Dealing with forfeiture for non-payment of rent or breach of tenants’ covenants

Forfeiture is a landlord’s right, in certain circumstances, to regain possession of the premises and bring the lease to an end. The right is set out in a clause of the lease. In fact, the right to forfeit must be expressly reserved in the lease.

What is forfeiture and when can it be used?

The ability to forfeit enables a landlord to re-enter their property following a breach by the tenant, and by doing so, terminate the lease. Depending upon the reason for forfeiture, termination can take place with immediate effect, or following a period of notice.

In order to be able to forfeit a lease, a landlord will firstly need to establish the basis of their right to do so. The most common way to do this is to rely on a specific clause in the lease which grants to the landlord the right to forfeit in certain circumstances.

It is also worth noting that, in certain situations, a landlord can exercise a right to forfeit in the absence of a specific clause in the lease. If the tenant has breached a condition of the lease then the right arises automatically.

Contact Us

Professional help is essential when dealing with forfeiture for non payment of rent or breach of tenants’ covenant. HS Legal Solicitors are fully aware that attention to detail is vital in these matters and one of our experienced team members will deal with your matter efficiently in order to secure a professional and timely outcome. For more details contact us on 01206500181.


Sale or purchase of commercial freehold property


If you are considering acquiring a freehold commercial property, HS Legal Solicitors will ensure that your matter is dealt with by an experienced property lawyer regardless of the nature or value of the transaction.


How we can help with your sale or purchase freehold commercial property?


Our commercial property team act for a broad range of companies and individuals in the United Kingdom, advising on all aspects of freehold commercial property. We understand that these types of transactions involve a number of legal as well as commercial issues. We will work with you throughout the transaction from negotiating the Head of Terms through to completion of the contract.

Purchase of a freehold commercial property

Individuals purchase commercial properties for many reasons including:
• To acquire the right to change the property to fit their business needs without having to obtain permission from a landlord
• To have complete, long-term security of tenure
• To be able to sub-let parts of the premises that are not being utilised
• As an investment

Selling a freehold commercial property

If you are planning to sell your freehold commercial property you will require sound, solid legal advice from the outset in order to see the sale run smoothly. Our commercial property lawyers will advise you on:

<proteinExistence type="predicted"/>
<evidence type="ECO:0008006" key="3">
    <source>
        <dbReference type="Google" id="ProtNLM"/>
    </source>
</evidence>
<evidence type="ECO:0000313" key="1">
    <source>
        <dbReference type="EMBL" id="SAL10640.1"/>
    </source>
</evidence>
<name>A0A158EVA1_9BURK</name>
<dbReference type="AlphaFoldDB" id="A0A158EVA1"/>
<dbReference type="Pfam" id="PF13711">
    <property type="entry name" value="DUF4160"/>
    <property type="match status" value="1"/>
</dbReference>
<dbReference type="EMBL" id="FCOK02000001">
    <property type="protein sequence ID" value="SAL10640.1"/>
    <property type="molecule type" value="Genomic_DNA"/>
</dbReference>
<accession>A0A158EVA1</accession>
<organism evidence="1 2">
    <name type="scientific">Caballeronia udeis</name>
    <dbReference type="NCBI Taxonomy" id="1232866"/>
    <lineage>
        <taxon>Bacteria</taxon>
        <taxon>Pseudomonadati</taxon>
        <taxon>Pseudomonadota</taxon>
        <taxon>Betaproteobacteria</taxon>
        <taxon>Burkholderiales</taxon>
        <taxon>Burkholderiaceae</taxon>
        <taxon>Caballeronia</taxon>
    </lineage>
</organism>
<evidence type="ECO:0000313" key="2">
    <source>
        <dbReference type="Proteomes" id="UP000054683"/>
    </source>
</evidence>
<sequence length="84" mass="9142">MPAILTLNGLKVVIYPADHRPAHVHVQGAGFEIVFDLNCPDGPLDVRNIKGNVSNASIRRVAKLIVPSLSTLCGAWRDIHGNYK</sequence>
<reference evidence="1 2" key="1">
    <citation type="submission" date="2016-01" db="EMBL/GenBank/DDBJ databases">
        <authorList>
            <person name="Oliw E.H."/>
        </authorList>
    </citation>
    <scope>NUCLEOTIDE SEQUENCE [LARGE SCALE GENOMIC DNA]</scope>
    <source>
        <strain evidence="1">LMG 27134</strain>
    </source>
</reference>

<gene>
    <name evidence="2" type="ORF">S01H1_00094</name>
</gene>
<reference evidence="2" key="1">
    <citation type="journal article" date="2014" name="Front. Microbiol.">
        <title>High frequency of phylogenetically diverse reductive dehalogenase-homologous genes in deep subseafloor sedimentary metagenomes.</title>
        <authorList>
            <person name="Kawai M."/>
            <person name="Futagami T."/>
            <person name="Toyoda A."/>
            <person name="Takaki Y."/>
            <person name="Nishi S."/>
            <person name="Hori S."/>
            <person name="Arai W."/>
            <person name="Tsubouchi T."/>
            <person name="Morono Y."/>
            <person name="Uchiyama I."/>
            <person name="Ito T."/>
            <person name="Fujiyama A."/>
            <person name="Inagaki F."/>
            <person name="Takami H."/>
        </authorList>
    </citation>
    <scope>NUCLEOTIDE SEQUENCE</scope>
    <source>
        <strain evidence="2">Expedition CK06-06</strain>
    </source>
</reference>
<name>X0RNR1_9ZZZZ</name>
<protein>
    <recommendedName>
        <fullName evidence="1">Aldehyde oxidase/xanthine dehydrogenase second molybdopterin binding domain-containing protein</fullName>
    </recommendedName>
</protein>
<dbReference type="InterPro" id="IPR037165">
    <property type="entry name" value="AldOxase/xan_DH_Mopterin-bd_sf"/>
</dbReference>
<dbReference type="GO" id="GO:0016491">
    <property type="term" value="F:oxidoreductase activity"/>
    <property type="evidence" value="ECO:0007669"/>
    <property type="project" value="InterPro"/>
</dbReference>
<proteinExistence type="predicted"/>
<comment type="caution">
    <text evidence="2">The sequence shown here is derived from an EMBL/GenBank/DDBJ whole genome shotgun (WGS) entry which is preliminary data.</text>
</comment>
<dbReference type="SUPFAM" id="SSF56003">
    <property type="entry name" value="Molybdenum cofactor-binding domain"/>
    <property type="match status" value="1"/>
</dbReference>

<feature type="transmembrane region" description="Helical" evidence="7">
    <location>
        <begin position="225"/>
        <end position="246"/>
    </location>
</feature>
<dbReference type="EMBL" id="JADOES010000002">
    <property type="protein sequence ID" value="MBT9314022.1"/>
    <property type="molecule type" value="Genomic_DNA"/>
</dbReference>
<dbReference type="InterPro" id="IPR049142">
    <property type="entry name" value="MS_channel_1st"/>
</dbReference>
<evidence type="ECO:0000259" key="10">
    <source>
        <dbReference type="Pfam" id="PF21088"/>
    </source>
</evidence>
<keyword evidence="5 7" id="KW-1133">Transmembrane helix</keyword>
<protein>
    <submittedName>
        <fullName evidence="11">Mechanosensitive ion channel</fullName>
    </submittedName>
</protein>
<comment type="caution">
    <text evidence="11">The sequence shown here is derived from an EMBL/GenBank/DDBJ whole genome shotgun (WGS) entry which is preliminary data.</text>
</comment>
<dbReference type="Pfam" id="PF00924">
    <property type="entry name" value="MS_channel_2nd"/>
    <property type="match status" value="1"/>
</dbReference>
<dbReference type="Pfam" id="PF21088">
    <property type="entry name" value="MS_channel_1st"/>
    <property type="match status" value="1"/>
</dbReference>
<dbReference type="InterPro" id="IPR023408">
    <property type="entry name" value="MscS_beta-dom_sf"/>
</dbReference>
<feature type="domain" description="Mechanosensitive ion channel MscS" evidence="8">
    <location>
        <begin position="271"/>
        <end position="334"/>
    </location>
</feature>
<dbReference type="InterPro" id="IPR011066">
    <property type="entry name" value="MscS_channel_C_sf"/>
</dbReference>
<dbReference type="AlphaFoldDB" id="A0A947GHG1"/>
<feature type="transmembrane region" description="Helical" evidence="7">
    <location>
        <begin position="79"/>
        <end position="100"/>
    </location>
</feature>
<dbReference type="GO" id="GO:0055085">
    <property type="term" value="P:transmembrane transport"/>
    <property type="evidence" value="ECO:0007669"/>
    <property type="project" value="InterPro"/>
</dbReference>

• A well-drafted Head of Terms
    • Warranties and indemnities
    • Negotiations as to the purchase price and restrictive covenants
    • Your rights and obligations with regards to any existing tenants
    • Exchange of contracts and completion

Contact Us

We will ensure that your matter is efficiently dealt with by an experienced property advisor regardless of the nature or value of the transaction. We will make sure that full due diligence is carried out and guide you through the process swiftly. Our expert solicitors understand that these transactions involve both commercial and legal issues and will assist you throughout the transaction from negotiation through to completion. For more details contact us on 01206500181.

Rent deposits

When a tenant moves into a rental property, he or she will pay the landlord rent deposits in addition to first month’s rent. This deposit will be returned to the tenant at the end of the lease term, as long as the tenant follows all the terms of the lease agreement.

What is rent deposits?

Rent deposits are money provided by a tenant to its landlord as security for payment of the rent and performance of the tenant’s covenants contained in the lease. Rent deposits deed will specify the circumstances in which the landlord can draw on this money and the conditions that must be satisfied for the deposit to be repaid to the tenant.

Why Landlords like rent deposits?

Landlords like rent deposits because they are easily accessible sources of money that came be drawn upon as soon as the tenant is in breach of a relevant covenant in the lease. Court action is not required to recover the debt or enforce performance of the obligation. Tenants are not generally too keen on rent deposits as they lock up capital, often for a lengthy period.

When will a rent deposit be taken?

Rent deposits will be put in place on the grant of a lease or on the assignment of an existing lease. If the landlord does require a rent deposit it will usually be for one of the following reasons;